Our host attempted to dispel the suburban ambience by comparing our itinenerary to the river voyage in `Apocalypse Now': `We run into Marlon Brando at Shiplake,' he said

While it's odd for a weasel to prosecute a python, I believe I could mulct Terry Jones of substantial damages as a result of the gross libel directed at my species in his new film The Wind in the Willows. I decided to investigate the setting for this grotesque calumny at first hand and took up the kind invitation of some friends to explore a stretch of the upper Thames in their motor cruiser. Aptly, I joined them at Marlow, near the original "wild wood" of Kenneth Grahame's book.

It rapidly became evident that, far from being a haven of ease, the river is a place of feverish activity. While far from being obsessively house- proud at home, my chums were applying Brasso as if their lives depended on it. After an eternity of buffing and stowing, we were at last able to embark. Happy as a grig, our hostess (the boat's owner) rapidly attained the statutory maximum of 3mph. Her partner, less entranced by life afloat, reached for the corkscrew. "For the comfort and safety of passengers," he announced, "we recommend you get lightly drunk."

Approximately two seconds later, he hopped over the side. It turned out to be our first lock and he had to do a spot of tying-up. A gallery of genial observers peered down at us from the riverbank. Back on board, our host murmured that I should not be taken in by their apparent bonhomie. "The technical term for the ghouls who gather at locks is `gongoozlers'. We try not to disappoint them - both our children have fallen in once." After only 30 minutes or so, we continued our snail's pace. Various exciting sights were pointed out - a new set of ruched curtains here, a floral wheelbarrow there. Our host attempted to dispel the suburban ambience by comparing our itinerary to the river voyage in Apocalypse Now: "If Marlow is the place where that bloke has an arrow through his neck, Henley is where everyone is taking LSD. We run into Marlon Brando at Shiplake."

The boat had been fitted with a host of accessories by the previous owner, though my friends have rarely used the electronic navigator since they've never ventured further seawards than Teddington. Similarly, the full set of signal flags have proved a trifle redundant - not knowing the codes, my pals are wary of accidentally declaring themselves to be a plague ship, with every tar convulsed by yellow jack.

After almost three hours on the water, which included four locks, we pulled in for lunch near Henley. A sign on a nearby road revealed that Marlow was just eight miles away. Never one to miss the chance of a dip, I gingerly inched through the mud and launched myself among the lampreys and gudgeon in the glacial water. I did not stay in long - it is disconcerting to be looked down on by a swan. Our host was amazed by my amphibious behaviour: "Are you OK? We never even put the anchor down here because it gets too dirty."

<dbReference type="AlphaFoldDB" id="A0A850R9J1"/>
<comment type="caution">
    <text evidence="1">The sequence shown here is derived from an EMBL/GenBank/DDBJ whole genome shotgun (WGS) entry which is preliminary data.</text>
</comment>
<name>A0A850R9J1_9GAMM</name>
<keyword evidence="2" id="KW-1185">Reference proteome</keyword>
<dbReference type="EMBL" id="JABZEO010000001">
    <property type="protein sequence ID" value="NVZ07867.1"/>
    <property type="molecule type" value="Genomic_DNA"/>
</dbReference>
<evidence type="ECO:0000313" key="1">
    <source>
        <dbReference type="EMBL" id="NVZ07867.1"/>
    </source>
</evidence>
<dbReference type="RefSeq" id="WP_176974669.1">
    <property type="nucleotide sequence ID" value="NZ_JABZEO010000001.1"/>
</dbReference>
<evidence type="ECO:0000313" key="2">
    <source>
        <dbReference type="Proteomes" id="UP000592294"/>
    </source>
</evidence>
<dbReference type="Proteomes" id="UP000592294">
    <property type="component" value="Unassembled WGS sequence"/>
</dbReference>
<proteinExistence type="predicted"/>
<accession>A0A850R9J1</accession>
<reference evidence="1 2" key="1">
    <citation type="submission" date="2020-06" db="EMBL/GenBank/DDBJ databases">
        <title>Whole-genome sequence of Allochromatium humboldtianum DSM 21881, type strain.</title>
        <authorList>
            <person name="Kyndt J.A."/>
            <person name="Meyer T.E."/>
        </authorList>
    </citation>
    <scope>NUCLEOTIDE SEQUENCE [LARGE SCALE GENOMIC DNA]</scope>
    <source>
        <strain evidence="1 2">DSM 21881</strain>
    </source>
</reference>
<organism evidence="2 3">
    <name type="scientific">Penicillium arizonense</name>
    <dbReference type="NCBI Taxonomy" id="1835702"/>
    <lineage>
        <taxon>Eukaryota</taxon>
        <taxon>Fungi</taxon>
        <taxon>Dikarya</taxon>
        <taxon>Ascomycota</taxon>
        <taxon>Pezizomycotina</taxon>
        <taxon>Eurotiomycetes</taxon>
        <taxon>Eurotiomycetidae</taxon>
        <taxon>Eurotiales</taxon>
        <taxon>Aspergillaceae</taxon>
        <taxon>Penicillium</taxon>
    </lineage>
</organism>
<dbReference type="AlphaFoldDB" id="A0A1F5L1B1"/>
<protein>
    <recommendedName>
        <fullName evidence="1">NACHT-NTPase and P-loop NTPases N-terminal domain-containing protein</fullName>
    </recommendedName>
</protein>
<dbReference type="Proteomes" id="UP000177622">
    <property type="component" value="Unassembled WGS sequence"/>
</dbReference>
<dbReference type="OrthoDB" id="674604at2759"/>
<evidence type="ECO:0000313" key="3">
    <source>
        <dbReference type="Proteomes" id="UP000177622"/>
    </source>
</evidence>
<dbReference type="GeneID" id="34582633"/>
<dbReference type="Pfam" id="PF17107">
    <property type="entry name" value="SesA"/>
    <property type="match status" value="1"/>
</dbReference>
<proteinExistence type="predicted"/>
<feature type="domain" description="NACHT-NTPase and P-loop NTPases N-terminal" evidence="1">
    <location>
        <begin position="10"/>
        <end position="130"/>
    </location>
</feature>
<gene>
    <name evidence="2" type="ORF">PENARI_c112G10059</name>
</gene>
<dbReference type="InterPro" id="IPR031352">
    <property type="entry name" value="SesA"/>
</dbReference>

The houses along this stretch tend to be on the grand side - more like Toad Hall than Mr Rat's humble residence. My friend proved his intimate knowledge of the river by pointing out the homes of various celebs. "That was Robert Morley's place - at least I think so," he said, "but the real treat's coming up." A mile or two further, he pointed it out: "There, that's where Danny La Rue lives." I checked with a lock-keeper: "No, Mr La Rue left about seven years ago," he reflected, "but we've still got Raymond Baxter." There was no sign of the great man, but my friend was touchingly gratified. "Now, that really is something to look out for next time."

A story told by former marijuana magnate Howard Marks in his new autobiography, Mr Nice, rang a bell. He and his wife found themselves skint in a Swiss resort. Suddenly, Mrs Marks pointed at a bank. "Howard," she announced, "I'm pretty sure I opened an account there." Within half an hour, the couple were richer to the tune of pounds 20,000. A memorable anecdote, if from a rather dubious source - except that a girlfriend of mine, who was involved on the fringe of Marks's drug empire, told me something similar 15 years ago. Her yarn concerned a new car with a bootful of money that has been abandoned in a long-stay car-park in Stockholm. For all I know, it's still there - though it's a moot point whether the hidden cash will cover the parking fees.

Oddly enough, I also had a distant brush with the late Lord Moynihan, the no-goodnik who betrayed Marks to the US Drug Enforcement Agency. His obituary revealed that for a brief period in a career for which the word "chequered" scarcely does justice, he ran a coffee bar in Beckenham, Kent. I'm almost certain that I used to patronise this bohemian joint - it had a theatrical theme - in the mid-Seventies. While the owner might have been a bad egg, he did a decent bacon sandwich.

I was pleased as Punch at the sight of 16 tiny proscenium stages lined up in Covent Garden market last week. One bore the legend Sic Est Faciendum ("That's the way to do it").

Unfortunately, since the market authorities had forgotten about the 16th Punch & Judy Fellowship Festival, the "professors" - surely they are the only people who should use this faintly ridiculous title - had to perform their time-honoured act against a hugely amplified rockabilly band. I doubt if this was a problem faced by the first recorded Punch and Judy act, seen performing at the same site by Sam Pepys on 9 May 1662. While I admit that that Mr Punch is a far from ideal role-model for the young and would, indeed, be the neighbour from hell - most of the act consists of what police refer to as "a domestic" - he makes me laugh like a drain. I particularly relish the wheedling charm he uses to lull opponents into a false sense of security before batting them over the head. "People love him 'cos he takes the piss out of the establishment," explained Prof Bob Sacco, secretary of the Punch & Judy Fellowship. "He even hangs the hangman."

The men inside the little theatres or "set-ups" turned out to be amiable showmen, displaying scant sign of Hancockian melancholy. Surrounded by the surreal tools of his trade - a ghost, a crocodile, a devil, and a string of cloth sausages - Brian Clarke, who performs as "Prof Jingles" at Lowestoft, explained that adult shows are growing in vogue. They enable him to use the rarely seen, but traditional, figure of Pretty Polly. "I like the idea of Mr Punch having a girlfriend. She's very, er, forward. The best thing is her catch-phrase. Can't you guess? `That's the way to screw it.'"